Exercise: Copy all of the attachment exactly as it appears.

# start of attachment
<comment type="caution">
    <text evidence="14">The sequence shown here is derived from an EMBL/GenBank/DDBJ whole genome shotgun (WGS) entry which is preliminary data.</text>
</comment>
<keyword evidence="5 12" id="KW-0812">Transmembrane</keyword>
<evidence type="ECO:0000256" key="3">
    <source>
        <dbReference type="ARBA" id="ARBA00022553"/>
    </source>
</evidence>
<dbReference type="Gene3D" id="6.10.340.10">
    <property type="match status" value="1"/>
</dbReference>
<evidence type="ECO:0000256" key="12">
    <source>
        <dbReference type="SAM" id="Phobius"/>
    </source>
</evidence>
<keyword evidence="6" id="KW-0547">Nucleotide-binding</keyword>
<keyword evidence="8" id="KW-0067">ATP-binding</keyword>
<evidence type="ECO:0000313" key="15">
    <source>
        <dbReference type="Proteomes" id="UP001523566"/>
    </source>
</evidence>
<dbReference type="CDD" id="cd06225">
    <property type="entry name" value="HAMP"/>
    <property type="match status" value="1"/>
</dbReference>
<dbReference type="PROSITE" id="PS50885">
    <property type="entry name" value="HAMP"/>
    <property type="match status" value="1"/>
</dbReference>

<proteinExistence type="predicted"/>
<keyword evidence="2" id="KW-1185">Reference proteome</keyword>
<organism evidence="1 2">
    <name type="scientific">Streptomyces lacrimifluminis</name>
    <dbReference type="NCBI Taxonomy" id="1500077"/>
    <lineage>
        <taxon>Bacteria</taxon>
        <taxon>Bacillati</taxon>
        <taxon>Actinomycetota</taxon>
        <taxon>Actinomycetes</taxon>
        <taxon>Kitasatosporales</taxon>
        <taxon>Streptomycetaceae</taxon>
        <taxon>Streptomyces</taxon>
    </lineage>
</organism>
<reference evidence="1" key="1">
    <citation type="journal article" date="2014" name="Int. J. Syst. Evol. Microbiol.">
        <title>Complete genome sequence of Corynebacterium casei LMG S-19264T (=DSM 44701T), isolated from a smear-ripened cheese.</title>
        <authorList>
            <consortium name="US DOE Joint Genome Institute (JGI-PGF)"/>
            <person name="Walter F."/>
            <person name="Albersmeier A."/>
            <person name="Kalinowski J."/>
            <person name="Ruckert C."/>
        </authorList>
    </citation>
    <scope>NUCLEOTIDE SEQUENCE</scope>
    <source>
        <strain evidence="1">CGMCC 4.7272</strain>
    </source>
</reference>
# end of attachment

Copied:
<comment type="caution">
    <text evidence="14">The sequence shown here is derived from an EMBL/GenBank/DDBJ whole genome shotgun (WGS) entry which is preliminary data.</text>
</comment>
<keyword evidence="5 12" id="KW-0812">Transmembrane</keyword>
<evidence type="ECO:0000256" key="3">
    <source>
        <dbReference type="ARBA" id="ARBA00022553"/>
    </source>
</evidence>
<dbReference type="Gene3D" id="6.10.340.10">
    <property type="match status" value="1"/>
</dbReference>
<evidence type="ECO:0000256" key="12">
    <source>
        <dbReference type="SAM" id="Phobius"/>
    </source>
</evidence>
<keyword evidence="6" id="KW-0547">Nucleotide-binding</keyword>
<keyword evidence="8" id="KW-0067">ATP-binding</keyword>
<evidence type="ECO:0000313" key="15">
    <source>
        <dbReference type="Proteomes" id="UP001523566"/>
    </source>
</evidence>
<dbReference type="CDD" id="cd06225">
    <property type="entry name" value="HAMP"/>
    <property type="match status" value="1"/>
</dbReference>
<dbReference type="PROSITE" id="PS50885">
    <property type="entry name" value="HAMP"/>
    <property type="match status" value="1"/>
</dbReference>

<proteinExistence type="predicted"/>
<keyword evidence="2" id="KW-1185">Reference proteome</keyword>
<organism evidence="1 2">
    <name type="scientific">Streptomyces lacrimifluminis</name>
    <dbReference type="NCBI Taxonomy" id="1500077"/>
    <lineage>
        <taxon>Bacteria</taxon>
        <taxon>Bacillati</taxon>
        <taxon>Actinomycetota</taxon>
        <taxon>Actinomycetes</taxon>
        <taxon>Kitasatosporales</taxon>
        <taxon>Streptomycetaceae</taxon>
        <taxon>Streptomyces</taxon>
    </lineage>
</organism>
<reference evidence="1" key="1">
    <citation type="journal article" date="2014" name="Int. J. Syst. Evol. Microbiol.">
        <title>Complete genome sequence of Corynebacterium casei LMG S-19264T (=DSM 44701T), isolated from a smear-ripened cheese.</title>
        <authorList>
            <consortium name="US DOE Joint Genome Institute (JGI-PGF)"/>
            <person name="Walter F."/>
            <person name="Albersmeier A."/>
            <person name="Kalinowski J."/>
            <person name="Ruckert C."/>
        </authorList>
    </citation>
    <scope>NUCLEOTIDE SEQUENCE</scope>
    <source>
        <strain evidence="1">CGMCC 4.7272</strain>
    </source>
</reference>